Wednesday, January 28, 2015

“Just empty spaces next to empty spaces”

When I read advance copies of books, I generally begin writing my review right away, but The Sculptor, a graphic novel by Scott McCloud, requires some time to simmer. David Smith, a young sculptor, frets he will never realize the recognition he deserves. To guarantee his artistic immortality, he makes a deal with Death, who appears as his late Uncle Harry. This apparition promises him fame for exchange for only 200 more days of life.

Then he meets Meg, a quirky young woman he quickly falls for. Knowing his time is limited he resists submitting to a relationship with her. While trying to avoid involvement with Meg, David works on trying to score a solo show at the gallery where his friend Ollie works. 

David finds he has super human strength to mold any substance, be in granite, metal or rock, into art with his bare hands. When David feels betrayed by Ollie, who gives the show to someone else, he decides to make his art known by surreptitiously creating sculptures throughout the city. He becomes the most famous “vandal” in the city, even though no one can prove the work is his. Ironically, his anonymous works make him a hot commodity, but he risks arrest if he comes forward.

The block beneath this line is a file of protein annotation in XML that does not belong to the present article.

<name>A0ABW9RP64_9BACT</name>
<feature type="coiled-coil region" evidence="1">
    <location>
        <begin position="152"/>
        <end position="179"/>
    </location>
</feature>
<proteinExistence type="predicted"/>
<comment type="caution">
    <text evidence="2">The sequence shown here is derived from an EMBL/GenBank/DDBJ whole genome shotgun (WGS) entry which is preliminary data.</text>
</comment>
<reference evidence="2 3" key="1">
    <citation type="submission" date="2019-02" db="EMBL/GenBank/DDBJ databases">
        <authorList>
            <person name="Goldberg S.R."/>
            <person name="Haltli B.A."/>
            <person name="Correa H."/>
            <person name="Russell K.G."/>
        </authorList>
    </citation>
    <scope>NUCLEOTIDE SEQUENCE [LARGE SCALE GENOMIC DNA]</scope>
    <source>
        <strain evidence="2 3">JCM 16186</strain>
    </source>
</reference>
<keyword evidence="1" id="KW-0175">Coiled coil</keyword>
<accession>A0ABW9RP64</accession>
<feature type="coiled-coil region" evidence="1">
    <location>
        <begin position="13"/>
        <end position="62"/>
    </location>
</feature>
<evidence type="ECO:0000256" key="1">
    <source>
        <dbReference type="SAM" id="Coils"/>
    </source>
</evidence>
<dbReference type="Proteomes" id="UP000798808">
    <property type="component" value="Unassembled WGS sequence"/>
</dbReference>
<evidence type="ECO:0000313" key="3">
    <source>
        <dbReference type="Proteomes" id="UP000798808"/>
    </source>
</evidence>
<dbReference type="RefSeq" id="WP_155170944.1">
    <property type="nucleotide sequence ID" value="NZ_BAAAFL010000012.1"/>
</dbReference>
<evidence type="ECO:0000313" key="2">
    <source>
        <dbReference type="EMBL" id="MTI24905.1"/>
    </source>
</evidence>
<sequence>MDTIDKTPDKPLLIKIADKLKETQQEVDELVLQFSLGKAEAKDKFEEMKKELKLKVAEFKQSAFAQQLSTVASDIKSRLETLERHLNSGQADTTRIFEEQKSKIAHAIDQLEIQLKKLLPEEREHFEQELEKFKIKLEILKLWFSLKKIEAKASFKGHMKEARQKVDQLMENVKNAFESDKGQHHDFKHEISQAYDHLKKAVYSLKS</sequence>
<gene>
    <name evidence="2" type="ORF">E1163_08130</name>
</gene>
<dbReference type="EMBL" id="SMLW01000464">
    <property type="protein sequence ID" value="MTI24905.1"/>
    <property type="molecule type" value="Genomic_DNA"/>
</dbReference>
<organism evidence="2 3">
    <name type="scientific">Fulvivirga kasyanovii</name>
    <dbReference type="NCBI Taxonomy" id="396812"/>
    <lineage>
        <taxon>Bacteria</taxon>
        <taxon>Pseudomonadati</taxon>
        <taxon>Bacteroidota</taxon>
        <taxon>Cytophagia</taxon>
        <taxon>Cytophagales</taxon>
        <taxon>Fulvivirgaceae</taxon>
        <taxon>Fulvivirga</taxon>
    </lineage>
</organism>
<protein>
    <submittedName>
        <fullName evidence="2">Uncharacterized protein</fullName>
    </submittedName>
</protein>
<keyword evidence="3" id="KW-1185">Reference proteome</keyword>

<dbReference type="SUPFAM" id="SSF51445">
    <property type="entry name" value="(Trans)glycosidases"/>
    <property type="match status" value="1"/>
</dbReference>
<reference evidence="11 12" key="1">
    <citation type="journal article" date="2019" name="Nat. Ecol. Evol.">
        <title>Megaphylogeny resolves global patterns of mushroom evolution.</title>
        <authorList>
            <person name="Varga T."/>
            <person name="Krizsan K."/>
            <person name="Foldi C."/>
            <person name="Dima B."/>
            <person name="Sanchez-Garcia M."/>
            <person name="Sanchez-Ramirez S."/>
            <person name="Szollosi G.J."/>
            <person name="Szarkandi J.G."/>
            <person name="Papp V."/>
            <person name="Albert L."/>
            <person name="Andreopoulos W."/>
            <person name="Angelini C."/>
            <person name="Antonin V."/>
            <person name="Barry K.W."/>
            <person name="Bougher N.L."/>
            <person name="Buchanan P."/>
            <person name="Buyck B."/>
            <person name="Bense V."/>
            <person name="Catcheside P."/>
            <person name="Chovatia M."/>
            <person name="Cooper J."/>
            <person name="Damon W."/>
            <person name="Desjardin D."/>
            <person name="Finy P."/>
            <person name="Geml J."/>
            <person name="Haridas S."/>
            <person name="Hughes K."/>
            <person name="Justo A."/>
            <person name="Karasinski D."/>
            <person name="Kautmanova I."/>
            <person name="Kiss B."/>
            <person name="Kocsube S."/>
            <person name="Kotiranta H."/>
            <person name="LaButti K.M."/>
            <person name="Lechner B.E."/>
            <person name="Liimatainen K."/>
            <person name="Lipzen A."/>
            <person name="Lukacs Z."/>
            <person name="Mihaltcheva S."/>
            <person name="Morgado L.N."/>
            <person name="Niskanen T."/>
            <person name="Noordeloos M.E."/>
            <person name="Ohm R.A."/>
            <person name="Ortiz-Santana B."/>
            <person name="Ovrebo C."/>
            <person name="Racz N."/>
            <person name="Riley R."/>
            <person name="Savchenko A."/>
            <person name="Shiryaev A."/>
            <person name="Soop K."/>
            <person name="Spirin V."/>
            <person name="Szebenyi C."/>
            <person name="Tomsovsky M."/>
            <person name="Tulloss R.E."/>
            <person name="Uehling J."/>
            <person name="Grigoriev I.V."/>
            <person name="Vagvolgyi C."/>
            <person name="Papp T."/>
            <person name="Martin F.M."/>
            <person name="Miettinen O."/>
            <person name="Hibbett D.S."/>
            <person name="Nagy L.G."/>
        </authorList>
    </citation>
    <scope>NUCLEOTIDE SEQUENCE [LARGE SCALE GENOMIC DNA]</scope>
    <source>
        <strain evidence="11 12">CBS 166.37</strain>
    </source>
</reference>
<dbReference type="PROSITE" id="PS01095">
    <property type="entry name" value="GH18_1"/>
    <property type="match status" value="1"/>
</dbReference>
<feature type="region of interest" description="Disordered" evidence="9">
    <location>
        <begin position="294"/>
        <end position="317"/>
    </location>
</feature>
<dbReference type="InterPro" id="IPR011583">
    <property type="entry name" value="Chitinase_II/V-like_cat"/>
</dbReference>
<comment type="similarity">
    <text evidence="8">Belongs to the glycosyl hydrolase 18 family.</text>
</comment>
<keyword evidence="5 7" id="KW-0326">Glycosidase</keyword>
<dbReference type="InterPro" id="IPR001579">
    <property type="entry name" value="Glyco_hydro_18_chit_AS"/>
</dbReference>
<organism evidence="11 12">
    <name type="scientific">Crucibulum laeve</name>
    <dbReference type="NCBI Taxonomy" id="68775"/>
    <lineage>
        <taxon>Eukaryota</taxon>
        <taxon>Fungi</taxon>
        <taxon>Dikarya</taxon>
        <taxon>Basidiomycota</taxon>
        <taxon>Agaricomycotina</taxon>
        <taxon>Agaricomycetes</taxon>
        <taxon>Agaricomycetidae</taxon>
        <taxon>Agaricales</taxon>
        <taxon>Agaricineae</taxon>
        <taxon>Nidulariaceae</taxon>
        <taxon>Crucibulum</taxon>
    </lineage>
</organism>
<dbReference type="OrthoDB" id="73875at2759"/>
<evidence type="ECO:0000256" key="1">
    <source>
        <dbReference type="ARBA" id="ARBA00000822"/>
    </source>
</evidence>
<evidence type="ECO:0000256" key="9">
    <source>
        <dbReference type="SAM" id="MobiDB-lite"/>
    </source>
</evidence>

One universal truth addressed in The Sculptor is it’s futile to resist love, especially when someone so needy and insecure as David. Meg helps him realize his potential. He tends to whine about his work being unfocused, yet she helps him realize he thinks too much. “You can still focus, just go deep, not wide.”

Throughout the tale David attempts to come to terms with his impending death, yet he is still drawn to Meg. He wants to tell her the deal he made with Death, yet the penalty for revealing it will shorten his life even more.

The book offers a subtle criticism of the ugly politics of the art world, where it’s often “all just about celebrity, not the art at all.” In a conversation about art’s purpose with Ollie and another artist, Ollie says, “the viewers are the material. We’re nothing without them.”  The novel also addresses a universal question: who will remember us when we die, and for what will be remembered?

The illustrated tale weighs in at nearly 500 pages, and transcends well beyond an ordinary comic book. It’s a full bodied novel. At times David Smith is a pain in the ass with his whininess and histrionics, yet the young are often impatient and impertinent. Besides, David knows he has very little time.

The book will be available Feb 3, 2015, through First Second Books. $29.95

Happy Reading.

1 comment:

  1. Great analysis! I haven't read this one, but I'm curious now. Like you, I often start writing my review before I've even finished a book -- though I never post until a few days after I'm done reading, because I want to let my thoughts simmer first.